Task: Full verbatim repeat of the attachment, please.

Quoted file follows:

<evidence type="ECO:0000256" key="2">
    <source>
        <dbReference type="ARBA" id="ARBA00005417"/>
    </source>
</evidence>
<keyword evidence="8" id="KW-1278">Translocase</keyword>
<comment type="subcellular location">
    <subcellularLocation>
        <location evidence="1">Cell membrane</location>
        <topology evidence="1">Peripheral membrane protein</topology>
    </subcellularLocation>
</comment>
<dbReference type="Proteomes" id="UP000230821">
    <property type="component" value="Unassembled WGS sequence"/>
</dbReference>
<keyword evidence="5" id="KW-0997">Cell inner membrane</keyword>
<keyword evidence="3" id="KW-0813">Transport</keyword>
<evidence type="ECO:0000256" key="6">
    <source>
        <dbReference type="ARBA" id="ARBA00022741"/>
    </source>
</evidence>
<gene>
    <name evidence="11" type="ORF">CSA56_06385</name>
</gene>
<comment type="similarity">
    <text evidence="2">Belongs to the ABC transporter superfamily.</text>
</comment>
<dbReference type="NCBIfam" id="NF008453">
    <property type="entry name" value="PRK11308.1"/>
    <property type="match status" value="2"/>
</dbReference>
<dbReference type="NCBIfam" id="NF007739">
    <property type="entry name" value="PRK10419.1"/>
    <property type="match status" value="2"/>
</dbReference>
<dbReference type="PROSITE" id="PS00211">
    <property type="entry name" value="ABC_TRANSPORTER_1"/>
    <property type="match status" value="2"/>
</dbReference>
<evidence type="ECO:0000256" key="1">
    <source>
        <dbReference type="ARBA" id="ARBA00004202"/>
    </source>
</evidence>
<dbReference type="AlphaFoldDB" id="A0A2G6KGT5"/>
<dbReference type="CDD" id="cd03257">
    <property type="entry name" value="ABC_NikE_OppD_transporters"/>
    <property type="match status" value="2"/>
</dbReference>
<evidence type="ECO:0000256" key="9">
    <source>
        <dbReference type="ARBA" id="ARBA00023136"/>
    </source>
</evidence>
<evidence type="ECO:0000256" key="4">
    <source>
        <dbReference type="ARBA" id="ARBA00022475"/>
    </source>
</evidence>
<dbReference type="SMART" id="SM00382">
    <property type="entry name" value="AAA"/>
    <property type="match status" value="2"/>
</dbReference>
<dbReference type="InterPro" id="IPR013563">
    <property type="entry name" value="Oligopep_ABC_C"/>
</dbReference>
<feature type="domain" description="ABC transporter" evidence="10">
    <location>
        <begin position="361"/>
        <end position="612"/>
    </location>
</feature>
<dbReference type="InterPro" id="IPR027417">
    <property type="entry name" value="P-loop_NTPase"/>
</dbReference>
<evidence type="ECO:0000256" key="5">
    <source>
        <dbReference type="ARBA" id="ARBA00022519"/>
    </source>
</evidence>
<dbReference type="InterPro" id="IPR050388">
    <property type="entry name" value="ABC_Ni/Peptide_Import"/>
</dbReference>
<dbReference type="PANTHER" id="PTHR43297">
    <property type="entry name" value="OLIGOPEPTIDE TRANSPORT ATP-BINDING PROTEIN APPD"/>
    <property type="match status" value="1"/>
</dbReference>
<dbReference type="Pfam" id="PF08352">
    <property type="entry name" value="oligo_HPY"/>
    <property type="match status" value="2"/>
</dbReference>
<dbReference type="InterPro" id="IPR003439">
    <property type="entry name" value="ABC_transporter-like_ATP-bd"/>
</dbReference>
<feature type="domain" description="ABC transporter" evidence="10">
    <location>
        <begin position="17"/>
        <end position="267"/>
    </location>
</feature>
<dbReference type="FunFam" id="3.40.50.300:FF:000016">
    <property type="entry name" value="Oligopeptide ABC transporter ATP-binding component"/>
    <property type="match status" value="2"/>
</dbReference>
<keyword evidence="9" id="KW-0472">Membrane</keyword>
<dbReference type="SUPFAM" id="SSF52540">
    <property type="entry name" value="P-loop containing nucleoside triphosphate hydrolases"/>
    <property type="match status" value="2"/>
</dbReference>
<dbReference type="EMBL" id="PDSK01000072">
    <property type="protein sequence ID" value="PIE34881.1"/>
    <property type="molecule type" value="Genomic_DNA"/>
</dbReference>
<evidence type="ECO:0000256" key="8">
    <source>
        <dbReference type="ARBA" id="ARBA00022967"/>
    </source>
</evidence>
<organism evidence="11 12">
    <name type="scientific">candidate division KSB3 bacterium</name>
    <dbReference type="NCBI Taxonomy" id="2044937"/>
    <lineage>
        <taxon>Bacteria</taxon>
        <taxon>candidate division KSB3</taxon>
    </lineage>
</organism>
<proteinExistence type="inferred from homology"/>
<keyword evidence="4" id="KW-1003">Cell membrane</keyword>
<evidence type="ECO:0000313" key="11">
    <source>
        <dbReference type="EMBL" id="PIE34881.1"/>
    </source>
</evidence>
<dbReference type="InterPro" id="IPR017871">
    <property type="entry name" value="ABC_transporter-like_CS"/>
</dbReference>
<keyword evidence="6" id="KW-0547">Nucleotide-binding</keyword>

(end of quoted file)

<evidence type="ECO:0000256" key="2">
    <source>
        <dbReference type="ARBA" id="ARBA00005417"/>
    </source>
</evidence>
<keyword evidence="8" id="KW-1278">Translocase</keyword>
<comment type="subcellular location">
    <subcellularLocation>
        <location evidence="1">Cell membrane</location>
        <topology evidence="1">Peripheral membrane protein</topology>
    </subcellularLocation>
</comment>
<dbReference type="Proteomes" id="UP000230821">
    <property type="component" value="Unassembled WGS sequence"/>
</dbReference>
<keyword evidence="5" id="KW-0997">Cell inner membrane</keyword>
<keyword evidence="3" id="KW-0813">Transport</keyword>
<evidence type="ECO:0000256" key="6">
    <source>
        <dbReference type="ARBA" id="ARBA00022741"/>
    </source>
</evidence>
<gene>
    <name evidence="11" type="ORF">CSA56_06385</name>
</gene>
<comment type="similarity">
    <text evidence="2">Belongs to the ABC transporter superfamily.</text>
</comment>
<dbReference type="NCBIfam" id="NF008453">
    <property type="entry name" value="PRK11308.1"/>
    <property type="match status" value="2"/>
</dbReference>
<dbReference type="NCBIfam" id="NF007739">
    <property type="entry name" value="PRK10419.1"/>
    <property type="match status" value="2"/>
</dbReference>
<dbReference type="PROSITE" id="PS00211">
    <property type="entry name" value="ABC_TRANSPORTER_1"/>
    <property type="match status" value="2"/>
</dbReference>
<evidence type="ECO:0000256" key="1">
    <source>
        <dbReference type="ARBA" id="ARBA00004202"/>
    </source>
</evidence>
<dbReference type="AlphaFoldDB" id="A0A2G6KGT5"/>
<dbReference type="CDD" id="cd03257">
    <property type="entry name" value="ABC_NikE_OppD_transporters"/>
    <property type="match status" value="2"/>
</dbReference>
<evidence type="ECO:0000256" key="9">
    <source>
        <dbReference type="ARBA" id="ARBA00023136"/>
    </source>
</evidence>
<evidence type="ECO:0000256" key="4">
    <source>
        <dbReference type="ARBA" id="ARBA00022475"/>
    </source>
</evidence>
<dbReference type="SMART" id="SM00382">
    <property type="entry name" value="AAA"/>
    <property type="match status" value="2"/>
</dbReference>
<dbReference type="InterPro" id="IPR013563">
    <property type="entry name" value="Oligopep_ABC_C"/>
</dbReference>
<feature type="domain" description="ABC transporter" evidence="10">
    <location>
        <begin position="361"/>
        <end position="612"/>
    </location>
</feature>
<dbReference type="InterPro" id="IPR027417">
    <property type="entry name" value="P-loop_NTPase"/>
</dbReference>
<evidence type="ECO:0000256" key="5">
    <source>
        <dbReference type="ARBA" id="ARBA00022519"/>
    </source>
</evidence>
<dbReference type="InterPro" id="IPR050388">
    <property type="entry name" value="ABC_Ni/Peptide_Import"/>
</dbReference>
<dbReference type="PANTHER" id="PTHR43297">
    <property type="entry name" value="OLIGOPEPTIDE TRANSPORT ATP-BINDING PROTEIN APPD"/>
    <property type="match status" value="1"/>
</dbReference>
<dbReference type="Pfam" id="PF08352">
    <property type="entry name" value="oligo_HPY"/>
    <property type="match status" value="2"/>
</dbReference>
<dbReference type="InterPro" id="IPR003439">
    <property type="entry name" value="ABC_transporter-like_ATP-bd"/>
</dbReference>
<feature type="domain" description="ABC transporter" evidence="10">
    <location>
        <begin position="17"/>
        <end position="267"/>
    </location>
</feature>
<dbReference type="FunFam" id="3.40.50.300:FF:000016">
    <property type="entry name" value="Oligopeptide ABC transporter ATP-binding component"/>
    <property type="match status" value="2"/>
</dbReference>
<keyword evidence="9" id="KW-0472">Membrane</keyword>
<dbReference type="SUPFAM" id="SSF52540">
    <property type="entry name" value="P-loop containing nucleoside triphosphate hydrolases"/>
    <property type="match status" value="2"/>
</dbReference>
<dbReference type="EMBL" id="PDSK01000072">
    <property type="protein sequence ID" value="PIE34881.1"/>
    <property type="molecule type" value="Genomic_DNA"/>
</dbReference>
<evidence type="ECO:0000256" key="8">
    <source>
        <dbReference type="ARBA" id="ARBA00022967"/>
    </source>
</evidence>
<organism evidence="11 12">
    <name type="scientific">candidate division KSB3 bacterium</name>
    <dbReference type="NCBI Taxonomy" id="2044937"/>
    <lineage>
        <taxon>Bacteria</taxon>
        <taxon>candidate division KSB3</taxon>
    </lineage>
</organism>
<proteinExistence type="inferred from homology"/>
<keyword evidence="4" id="KW-1003">Cell membrane</keyword>
<evidence type="ECO:0000313" key="11">
    <source>
        <dbReference type="EMBL" id="PIE34881.1"/>
    </source>
</evidence>
<dbReference type="InterPro" id="IPR017871">
    <property type="entry name" value="ABC_transporter-like_CS"/>
</dbReference>
<keyword evidence="6" id="KW-0547">Nucleotide-binding</keyword>